OpinionJournal – Extra
Climate of Fear
Global-warming alarmists intimidate dissenting scientists into silence.
BY RICHARD LINDZEN
Wednesday, April 12, 2006 12:01 a.m. EDT
There have been repeated claims that this past year’s hurricane activity was another sign of human-induced climate change. Everything from the heat wave in Paris to heavy snows in Buffalo has been blamed on people burning gasoline to fuel their cars, and coal and natural gas to heat, cool and electrify their homes. Yet how can a barely discernible, one-degree increase in the recorded global mean temperature since the late 19th century possibly gain public acceptance as the source of recent weather catastrophes? And how can it translate into unlikely claims about future catastrophes?
The answer has much to do with misunderstanding the science of climate, plus a willingness to debase climate science into a triangle of alarmism. Ambiguous scientific statements about climate are hyped by those with a vested interest in alarm, thus raising the political stakes for policy makers who provide funds for more science research to feed more alarm to increase the political stakes. After all, who puts money into science–whether for AIDS, or space, or climate–where there is nothing really alarming? Indeed, the success of climate alarmism can be counted in the increased federal spending on climate research from a few hundred million dollars pre-1990 to $1.7 billion today. It can also be seen in heightened spending on solar, wind, hydrogen, ethanol and clean coal technologies, as well as on other energy-investment decisions.
But there is a more sinister side to this feeding frenzy. Scientists who dissent from the alarmism have seen their grant funds disappear, their work derided, and themselves libeled as industry stooges, scientific hacks or worse. Consequently, lies about climate change gain credence even when they fly in the face of the science that supposedly is their basis.
Ian’s Shoelace Site
Who’d have thought there was so much technical knowledge and creativity tied up in shoelaces? Most people figure they learned all they needed to know about shoelaces in kindergarten! Ian’s Shoelace Site contains all sorts of shoelace information, some of it useful, some just for fun. If you wear shoes with laces (or anything else that does up with laces), you’re bound to find something here that they don’t teach in kindergarten.
Contact: Jim Keeley
Howard Hughes Medical Institute
A commonly prescribed blood pressure medication may provide the first ray of hope in preventing potentially deadly complications of Marfan syndrome, a genetic disease that weakens the structural meshwork of blood vessels. People who have Marfan syndrome have a high risk of developing aortic aneurysm, which can lead to rupture of the heart’s largest artery, causing sudden death.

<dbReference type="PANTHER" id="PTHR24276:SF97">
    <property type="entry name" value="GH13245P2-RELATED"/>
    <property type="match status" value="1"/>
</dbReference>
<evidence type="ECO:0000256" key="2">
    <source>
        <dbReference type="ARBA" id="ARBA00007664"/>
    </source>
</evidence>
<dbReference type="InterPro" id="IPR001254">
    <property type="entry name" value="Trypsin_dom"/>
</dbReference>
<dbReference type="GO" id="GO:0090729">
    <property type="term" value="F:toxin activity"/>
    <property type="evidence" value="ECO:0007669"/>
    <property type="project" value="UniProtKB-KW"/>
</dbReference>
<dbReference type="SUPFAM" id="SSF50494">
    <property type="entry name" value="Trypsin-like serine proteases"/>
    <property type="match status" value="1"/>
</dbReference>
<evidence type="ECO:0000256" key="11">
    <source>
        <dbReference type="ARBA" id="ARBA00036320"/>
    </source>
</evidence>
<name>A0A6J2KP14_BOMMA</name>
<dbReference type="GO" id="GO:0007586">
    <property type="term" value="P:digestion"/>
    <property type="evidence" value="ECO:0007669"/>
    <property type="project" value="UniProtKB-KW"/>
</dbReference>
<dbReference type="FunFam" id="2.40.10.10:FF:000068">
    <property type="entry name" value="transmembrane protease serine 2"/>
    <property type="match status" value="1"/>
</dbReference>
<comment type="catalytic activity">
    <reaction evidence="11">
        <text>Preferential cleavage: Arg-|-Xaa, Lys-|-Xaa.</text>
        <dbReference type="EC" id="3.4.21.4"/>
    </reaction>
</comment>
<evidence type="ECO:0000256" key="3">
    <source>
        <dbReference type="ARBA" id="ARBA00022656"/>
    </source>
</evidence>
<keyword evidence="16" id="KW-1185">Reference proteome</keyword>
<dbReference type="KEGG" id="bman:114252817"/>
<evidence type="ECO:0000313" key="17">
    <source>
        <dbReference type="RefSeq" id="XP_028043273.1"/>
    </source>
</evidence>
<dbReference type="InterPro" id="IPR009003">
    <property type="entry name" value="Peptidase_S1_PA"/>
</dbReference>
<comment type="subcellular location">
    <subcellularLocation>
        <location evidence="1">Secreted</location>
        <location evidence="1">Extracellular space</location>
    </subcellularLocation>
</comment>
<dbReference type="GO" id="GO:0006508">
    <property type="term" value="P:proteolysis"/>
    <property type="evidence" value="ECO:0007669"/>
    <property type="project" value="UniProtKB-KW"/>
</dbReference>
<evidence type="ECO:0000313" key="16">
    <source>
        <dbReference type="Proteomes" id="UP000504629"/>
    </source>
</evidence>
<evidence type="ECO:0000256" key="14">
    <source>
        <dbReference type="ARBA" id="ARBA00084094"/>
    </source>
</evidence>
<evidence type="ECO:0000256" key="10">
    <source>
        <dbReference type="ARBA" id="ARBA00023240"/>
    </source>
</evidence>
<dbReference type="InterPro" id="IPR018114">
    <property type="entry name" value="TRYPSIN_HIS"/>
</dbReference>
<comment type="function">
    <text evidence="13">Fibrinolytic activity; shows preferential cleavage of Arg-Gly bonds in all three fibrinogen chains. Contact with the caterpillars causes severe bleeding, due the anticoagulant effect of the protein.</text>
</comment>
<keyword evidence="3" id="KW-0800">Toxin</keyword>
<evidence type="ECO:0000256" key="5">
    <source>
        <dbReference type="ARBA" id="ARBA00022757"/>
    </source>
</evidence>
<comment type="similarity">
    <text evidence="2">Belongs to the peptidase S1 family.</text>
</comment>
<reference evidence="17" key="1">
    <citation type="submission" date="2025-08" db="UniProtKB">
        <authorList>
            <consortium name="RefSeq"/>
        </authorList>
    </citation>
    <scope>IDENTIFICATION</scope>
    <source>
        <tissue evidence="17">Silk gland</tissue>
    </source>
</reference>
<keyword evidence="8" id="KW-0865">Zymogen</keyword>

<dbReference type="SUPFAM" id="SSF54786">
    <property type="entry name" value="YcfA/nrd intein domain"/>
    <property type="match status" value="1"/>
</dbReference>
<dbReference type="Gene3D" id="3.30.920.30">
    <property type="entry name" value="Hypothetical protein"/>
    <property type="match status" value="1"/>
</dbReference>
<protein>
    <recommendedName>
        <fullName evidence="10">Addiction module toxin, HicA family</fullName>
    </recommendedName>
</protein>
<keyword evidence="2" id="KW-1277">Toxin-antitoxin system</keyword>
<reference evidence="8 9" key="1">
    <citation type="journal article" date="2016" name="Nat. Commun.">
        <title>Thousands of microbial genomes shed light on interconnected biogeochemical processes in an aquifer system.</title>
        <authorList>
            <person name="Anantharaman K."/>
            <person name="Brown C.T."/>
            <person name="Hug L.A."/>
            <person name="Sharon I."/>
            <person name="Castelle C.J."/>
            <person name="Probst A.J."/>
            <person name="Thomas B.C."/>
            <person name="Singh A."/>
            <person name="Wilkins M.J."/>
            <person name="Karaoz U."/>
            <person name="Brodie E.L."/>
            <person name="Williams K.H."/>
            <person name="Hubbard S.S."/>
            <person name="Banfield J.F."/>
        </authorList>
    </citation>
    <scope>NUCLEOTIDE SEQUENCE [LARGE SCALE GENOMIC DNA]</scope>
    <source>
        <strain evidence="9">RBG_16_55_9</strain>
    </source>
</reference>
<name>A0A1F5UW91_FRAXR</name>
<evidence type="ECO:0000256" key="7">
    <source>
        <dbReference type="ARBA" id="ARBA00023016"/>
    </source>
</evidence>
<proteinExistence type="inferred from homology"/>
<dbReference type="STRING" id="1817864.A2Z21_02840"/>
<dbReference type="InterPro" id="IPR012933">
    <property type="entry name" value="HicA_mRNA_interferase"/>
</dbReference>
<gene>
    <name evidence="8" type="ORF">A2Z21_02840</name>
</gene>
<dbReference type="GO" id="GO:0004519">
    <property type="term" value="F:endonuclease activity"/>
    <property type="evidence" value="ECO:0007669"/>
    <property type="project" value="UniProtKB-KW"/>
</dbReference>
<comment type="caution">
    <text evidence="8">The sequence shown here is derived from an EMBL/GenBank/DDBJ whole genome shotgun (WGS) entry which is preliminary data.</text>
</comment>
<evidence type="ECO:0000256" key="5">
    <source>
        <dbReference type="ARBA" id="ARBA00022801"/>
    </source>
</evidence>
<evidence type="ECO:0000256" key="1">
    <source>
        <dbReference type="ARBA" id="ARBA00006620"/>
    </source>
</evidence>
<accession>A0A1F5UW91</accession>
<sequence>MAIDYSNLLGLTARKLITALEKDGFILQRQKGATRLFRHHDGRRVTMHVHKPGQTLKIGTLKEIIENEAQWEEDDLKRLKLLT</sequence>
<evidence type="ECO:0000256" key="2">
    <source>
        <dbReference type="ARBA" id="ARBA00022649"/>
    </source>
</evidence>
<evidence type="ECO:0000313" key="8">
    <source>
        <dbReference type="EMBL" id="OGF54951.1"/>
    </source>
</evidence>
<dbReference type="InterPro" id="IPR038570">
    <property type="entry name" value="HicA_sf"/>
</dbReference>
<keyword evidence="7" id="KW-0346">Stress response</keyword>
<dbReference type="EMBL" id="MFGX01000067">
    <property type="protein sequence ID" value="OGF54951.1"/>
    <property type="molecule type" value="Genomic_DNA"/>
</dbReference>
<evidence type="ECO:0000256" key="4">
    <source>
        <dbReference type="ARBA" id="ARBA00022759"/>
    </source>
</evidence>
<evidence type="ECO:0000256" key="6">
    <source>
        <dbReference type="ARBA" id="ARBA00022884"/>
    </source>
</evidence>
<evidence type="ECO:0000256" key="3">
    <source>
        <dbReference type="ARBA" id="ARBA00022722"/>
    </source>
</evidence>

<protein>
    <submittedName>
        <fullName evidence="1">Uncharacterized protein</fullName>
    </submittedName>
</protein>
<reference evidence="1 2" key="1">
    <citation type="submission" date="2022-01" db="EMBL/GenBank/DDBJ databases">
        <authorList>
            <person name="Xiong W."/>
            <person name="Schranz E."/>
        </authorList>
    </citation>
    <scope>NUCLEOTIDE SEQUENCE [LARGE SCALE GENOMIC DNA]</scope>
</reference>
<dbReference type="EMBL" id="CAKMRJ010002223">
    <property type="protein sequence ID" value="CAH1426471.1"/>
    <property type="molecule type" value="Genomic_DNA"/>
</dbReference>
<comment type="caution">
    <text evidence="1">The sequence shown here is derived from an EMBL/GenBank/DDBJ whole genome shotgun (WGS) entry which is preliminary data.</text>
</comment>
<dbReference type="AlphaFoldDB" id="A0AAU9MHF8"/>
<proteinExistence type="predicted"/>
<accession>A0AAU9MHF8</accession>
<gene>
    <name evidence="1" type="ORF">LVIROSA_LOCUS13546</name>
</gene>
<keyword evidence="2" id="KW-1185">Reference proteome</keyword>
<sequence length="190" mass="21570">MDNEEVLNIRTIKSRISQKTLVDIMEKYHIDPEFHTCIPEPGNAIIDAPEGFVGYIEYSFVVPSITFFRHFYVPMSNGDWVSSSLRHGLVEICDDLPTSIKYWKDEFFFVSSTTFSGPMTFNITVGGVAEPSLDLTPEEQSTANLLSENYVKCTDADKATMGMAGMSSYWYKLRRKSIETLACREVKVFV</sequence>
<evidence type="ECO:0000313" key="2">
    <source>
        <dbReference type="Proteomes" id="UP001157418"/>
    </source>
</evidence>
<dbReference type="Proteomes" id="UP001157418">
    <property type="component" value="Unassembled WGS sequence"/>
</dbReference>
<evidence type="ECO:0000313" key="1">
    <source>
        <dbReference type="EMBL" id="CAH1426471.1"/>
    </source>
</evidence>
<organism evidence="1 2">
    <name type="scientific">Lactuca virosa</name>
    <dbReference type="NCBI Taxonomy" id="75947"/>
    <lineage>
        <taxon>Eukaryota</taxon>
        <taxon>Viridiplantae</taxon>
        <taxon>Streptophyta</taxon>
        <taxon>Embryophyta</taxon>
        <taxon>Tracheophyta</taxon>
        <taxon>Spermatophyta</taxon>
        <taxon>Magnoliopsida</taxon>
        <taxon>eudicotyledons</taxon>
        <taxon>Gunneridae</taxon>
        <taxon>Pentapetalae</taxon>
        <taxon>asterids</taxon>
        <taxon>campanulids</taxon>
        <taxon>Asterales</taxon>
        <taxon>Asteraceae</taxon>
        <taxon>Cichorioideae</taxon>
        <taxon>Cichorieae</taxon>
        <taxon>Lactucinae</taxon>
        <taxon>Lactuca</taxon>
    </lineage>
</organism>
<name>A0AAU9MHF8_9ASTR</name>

In studies published in the April 7, 2006, issue of the journal Science, Howard Hughes Medical Institute researchers at Johns Hopkins University School of Medicine have shown in mice that the drug losartan, which is manufactured by Merck and sold under the brand name Cozaar, can prevent progression of Marfan syndrome and may also restore normal architecture to the wall of the aorta.
Marfan syndrome is a connective tissue disorder that affects about one in 5,000 individuals. Manifestations include long bone overgrowth, lens dislocation, emphysema, thickening and dysfunction of the heart’s mitral valve, and aortic aneurysm with a predisposition for early vascular rupture and sudden death.
Losartan attenuates development of aortic aneurysm by lowering the activity of a pervasive developmental molecule called transforming growth factor beta. In a sea change in thinking about the origins of the disease, researchers have recently discovered that transforming growth factor beta — not simply a defect in a structural protein — is most likely responsible for the syndrome’s catastrophic developmental defects.
Exploding paperweight costs teacher his hand – TalkBack
VENTURA, California (AP) — A teacher who kept a 40 mm shell on his desk as a paperweight blew off part of his hand when he apparently used the object to try to squash a bug, authorities say.
The 5-inch-long shell exploded Monday while Robert Colla was teaching 20 to 25 students at an adult education class.
Part of Colla’s right hand was severed and he suffered severe burns and minor shrapnel wounds to his forearms and torso, fire Capt. Tom Weinell said. No one else was injured. He was reported in stable condition at a hospital.
The teacher slammed the shell down in an attempt to kill something that was buzzing or crawling across the desk, said Fire Marshal Glen Albright.
Colla found the 40 mm round while hunting years ago and “obviously he didn’t think the round was live,” said Dennis Huston, who teaches computer design alongside Colla.